View Full Version : Random Tables and Generation For RPGS

2014-02-04, 07:27 PM
I like to use random generators for my campaign settings. I like to use as many as I can possibly fit in, and I like the challenge of fitting it all together, especially when things seem to contradict. At some point I'm going to post the finished product of one of these in the World Building.

I also really enjoy running one-shots where we roll absolutely everything possible about the characters, dungeons, anything. I think it may be one of the most fun parts of table-top roleplaying.

I also love it when separate random results come together to form something beautiful. For instance, I'm rolling up a small campaign setting and have generated the following:

One generator produced "frequent trouble: vermin," while another produced "Primary reason for the apocalypse: rodent-related cataclysm."
Possible key to averting apocalypse: one city was rolled to have "streets full of stray cats."
The apocalypse generator also mentions that one threat during said apocalypse is "killer robots." One of the cities was rolled to have a "strange guardian." That city was also rolled to be "the head of a mobile, mechanical construct."
One city was rolled to be the living place of a renowned artisan. One of the notable locals was rolled to be a master artisan. Another of the notable locals was rolled to hate a certain master artisan.
The culture was rolled to highly value family, the country is ruled by an oligarchy composed of a single family, and one of the major ills facing the country is organized crime families.

Chaotic Shiny (http://chaoticshiny.com/) and Tables for Fables (http://www.apolitical.info/webgame/tables.php) are two of my favorite sites to use, along with whatever else I can get my hands on.

So what about you? Do you think random tables are fun, have any in particular you like, or had any rolls from a random table result in something really memorable?

2014-02-04, 07:32 PM
I freaking love encounter tables. I think you can describe entire regions of a game world with nothing but a d100 table, like this (http://dndwithpornstars.blogspot.fi/2011/08/cobalt-reach.html?zx=47f0af20be86153).

And then there's tables like this (http://planetalgol.blogspot.fi/2010/02/compiled-100-random-adventure-plots.html).

"76- A terrible howling storm of acid and radiation lashes the land driving all into shelters where they must contend with cannibalistic madness."

After creating that table, he promptly got that result for the next game, and rolled with it. That is freaking brilliant.

2014-02-04, 07:32 PM
I want to like random tables, but I never get results I particularly like and certainly nothing so great as your rodent apocalypse.

I did once end up with a setting where kobolds in giant mecha and skyships roamed an elemental plane of air.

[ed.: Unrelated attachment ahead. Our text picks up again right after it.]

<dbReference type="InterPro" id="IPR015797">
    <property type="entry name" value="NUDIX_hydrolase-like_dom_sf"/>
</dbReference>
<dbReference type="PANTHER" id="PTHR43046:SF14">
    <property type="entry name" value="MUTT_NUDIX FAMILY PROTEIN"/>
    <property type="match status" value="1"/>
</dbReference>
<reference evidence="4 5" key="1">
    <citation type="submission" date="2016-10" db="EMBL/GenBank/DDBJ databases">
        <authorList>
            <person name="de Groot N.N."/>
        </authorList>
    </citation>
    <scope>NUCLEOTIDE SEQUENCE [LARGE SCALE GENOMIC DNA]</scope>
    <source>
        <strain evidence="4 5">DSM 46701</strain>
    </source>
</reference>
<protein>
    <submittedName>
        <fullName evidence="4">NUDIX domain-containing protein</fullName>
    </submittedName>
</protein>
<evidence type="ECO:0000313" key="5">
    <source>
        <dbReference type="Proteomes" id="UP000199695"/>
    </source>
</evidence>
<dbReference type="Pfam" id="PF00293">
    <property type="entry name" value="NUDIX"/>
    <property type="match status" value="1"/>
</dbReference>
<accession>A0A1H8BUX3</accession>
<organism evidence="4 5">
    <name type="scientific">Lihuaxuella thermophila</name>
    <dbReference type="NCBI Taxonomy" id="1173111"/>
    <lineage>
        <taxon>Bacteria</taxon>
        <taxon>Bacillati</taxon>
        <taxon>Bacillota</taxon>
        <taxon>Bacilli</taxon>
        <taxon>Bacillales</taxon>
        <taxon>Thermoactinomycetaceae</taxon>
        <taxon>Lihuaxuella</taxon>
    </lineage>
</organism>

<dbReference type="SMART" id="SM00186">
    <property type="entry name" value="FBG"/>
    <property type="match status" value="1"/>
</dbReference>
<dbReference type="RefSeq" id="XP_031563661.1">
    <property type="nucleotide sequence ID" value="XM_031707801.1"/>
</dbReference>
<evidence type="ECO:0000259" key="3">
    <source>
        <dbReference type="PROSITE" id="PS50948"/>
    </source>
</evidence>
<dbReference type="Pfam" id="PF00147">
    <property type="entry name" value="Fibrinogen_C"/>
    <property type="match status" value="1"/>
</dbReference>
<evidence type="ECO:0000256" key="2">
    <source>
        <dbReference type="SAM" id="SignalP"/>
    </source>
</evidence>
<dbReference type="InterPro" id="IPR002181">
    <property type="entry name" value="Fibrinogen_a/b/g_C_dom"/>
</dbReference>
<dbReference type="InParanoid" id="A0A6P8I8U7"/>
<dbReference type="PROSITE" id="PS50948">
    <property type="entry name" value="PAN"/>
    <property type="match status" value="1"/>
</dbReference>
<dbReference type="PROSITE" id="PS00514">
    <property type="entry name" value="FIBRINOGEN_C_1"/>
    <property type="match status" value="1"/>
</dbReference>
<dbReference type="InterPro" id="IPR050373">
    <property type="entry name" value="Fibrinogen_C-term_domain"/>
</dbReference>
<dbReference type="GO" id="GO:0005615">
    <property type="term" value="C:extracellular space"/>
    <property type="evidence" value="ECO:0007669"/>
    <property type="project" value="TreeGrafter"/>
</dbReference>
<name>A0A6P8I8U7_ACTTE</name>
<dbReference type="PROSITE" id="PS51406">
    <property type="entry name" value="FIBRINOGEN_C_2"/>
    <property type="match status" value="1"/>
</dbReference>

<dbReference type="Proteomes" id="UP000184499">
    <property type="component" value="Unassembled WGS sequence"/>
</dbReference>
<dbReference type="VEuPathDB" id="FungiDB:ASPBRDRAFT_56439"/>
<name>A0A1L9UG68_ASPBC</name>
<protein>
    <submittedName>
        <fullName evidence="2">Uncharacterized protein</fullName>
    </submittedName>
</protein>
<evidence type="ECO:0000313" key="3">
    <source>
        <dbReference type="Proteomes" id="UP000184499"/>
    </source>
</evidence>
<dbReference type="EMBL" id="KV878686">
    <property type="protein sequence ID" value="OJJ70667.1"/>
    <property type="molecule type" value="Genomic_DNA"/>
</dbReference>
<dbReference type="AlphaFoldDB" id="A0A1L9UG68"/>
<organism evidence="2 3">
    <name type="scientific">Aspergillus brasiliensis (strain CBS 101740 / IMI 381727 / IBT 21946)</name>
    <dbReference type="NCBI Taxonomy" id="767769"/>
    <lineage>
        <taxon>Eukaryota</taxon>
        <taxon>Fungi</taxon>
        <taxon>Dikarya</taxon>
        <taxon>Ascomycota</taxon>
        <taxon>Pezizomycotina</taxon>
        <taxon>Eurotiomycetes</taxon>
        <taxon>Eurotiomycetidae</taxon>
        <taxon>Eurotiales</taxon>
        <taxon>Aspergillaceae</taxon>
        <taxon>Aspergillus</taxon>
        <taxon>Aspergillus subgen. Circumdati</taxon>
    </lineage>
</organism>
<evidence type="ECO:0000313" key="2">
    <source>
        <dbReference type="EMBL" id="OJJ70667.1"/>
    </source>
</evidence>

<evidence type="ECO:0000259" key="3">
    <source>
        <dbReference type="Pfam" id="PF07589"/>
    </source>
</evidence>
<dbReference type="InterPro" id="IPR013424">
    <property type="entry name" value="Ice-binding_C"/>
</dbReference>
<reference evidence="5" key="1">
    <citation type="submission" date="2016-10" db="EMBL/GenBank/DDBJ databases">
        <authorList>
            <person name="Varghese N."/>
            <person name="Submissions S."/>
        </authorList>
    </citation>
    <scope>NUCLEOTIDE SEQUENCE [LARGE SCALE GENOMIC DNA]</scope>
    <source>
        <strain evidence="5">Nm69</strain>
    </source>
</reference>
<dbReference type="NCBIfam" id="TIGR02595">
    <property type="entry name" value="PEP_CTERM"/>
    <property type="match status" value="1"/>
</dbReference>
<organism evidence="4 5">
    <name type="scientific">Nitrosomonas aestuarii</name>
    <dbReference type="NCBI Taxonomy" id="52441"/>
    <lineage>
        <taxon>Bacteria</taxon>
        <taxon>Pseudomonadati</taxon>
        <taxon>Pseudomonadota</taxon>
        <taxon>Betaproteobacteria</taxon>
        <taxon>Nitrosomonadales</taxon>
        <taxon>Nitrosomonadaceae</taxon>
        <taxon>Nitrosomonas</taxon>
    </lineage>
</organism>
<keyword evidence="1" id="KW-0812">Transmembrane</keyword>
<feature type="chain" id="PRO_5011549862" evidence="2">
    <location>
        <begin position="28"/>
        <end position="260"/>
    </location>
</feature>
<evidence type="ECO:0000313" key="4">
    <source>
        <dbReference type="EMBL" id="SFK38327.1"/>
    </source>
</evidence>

2014-02-05, 11:51 AM
When it comes to random tables, these two books are really good:

Toolbox (http://www.amazon.com/gp/product/1887953728/ref=olp_product_details?ie=UTF8&me=&seller=)and Ultimate Toolbox (http://www.amazon.com/Ultimate-Toolbox-OP-Dawn-Ibach/dp/1594720606/ref=sr_1_1?s=books&ie=UTF8&qid=1391619017&sr=1-1&keywords=ultimate+toolbox).

Do note that I think that the first one is for 3rd Ed.

2014-02-05, 12:02 PM
Random generators are awesome. They're one of the reasons I like Traveller character creation (you choose random tables to roll on, and find out what happens to your character in their backstory), and I'm also fond of Double Cross' random tables (which determine bits of your backstory and your relationships with NPCs).

One of the coolest riffs on random tables (of course, these tend to be frequent in Japanese tabletop RPGs in general) is the Emotion Matrix from Tenra Bansho Zero. When you meet another character, you roll on the Matrix to see what your character's reaction to them is. (You can spend some "kiai" points to shift that result, but it's often fun to roll with the first thing you get.)

Here's the matrix. (http://www.tenra-rpg.com/support/emotion_matrix.pdf) I have yet to see "Thirst For Your Blood" rolled, but I'm sure I will...

2014-02-07, 03:01 PM
I freaking love encounter tables. I think you can describe entire regions of a game world with nothing but a d100 table, like this (http://dndwithpornstars.blogspot.fi/2011/08/cobalt-reach.html?zx=47f0af20be86153).

And then there's tables like this (http://planetalgol.blogspot.fi/2010/02/compiled-100-random-adventure-plots.html).

I liked the picture lifted from the movie, "Valley of Gwangi." Original idea for the time of cowboys versus dinosaurs.

In the same vein: don't forget about all of the plot hooks given in a lot of the rulebooks. I took them all and threw them into a spreadsheet. If something doesn't fit just refresh the sceen until either you find something you like or can modify for the situation, or think of something original and later add it to your list.

When I codify areas of my setting I will first come up with the geography and then go find the monsters I want to have living there, or migrating through there at certain times of the year. Once I get that list I build an encounter chart out of it. Once I have an encounter chart I once again put it into a spreadsheet for ease of use.

Anything that makes your job as a DM easier is good; and even if you are one of the, "shoot from the hip" sort of DMs you can still use the charts out of the DMG for example to add detail to your encounter or dungeon area.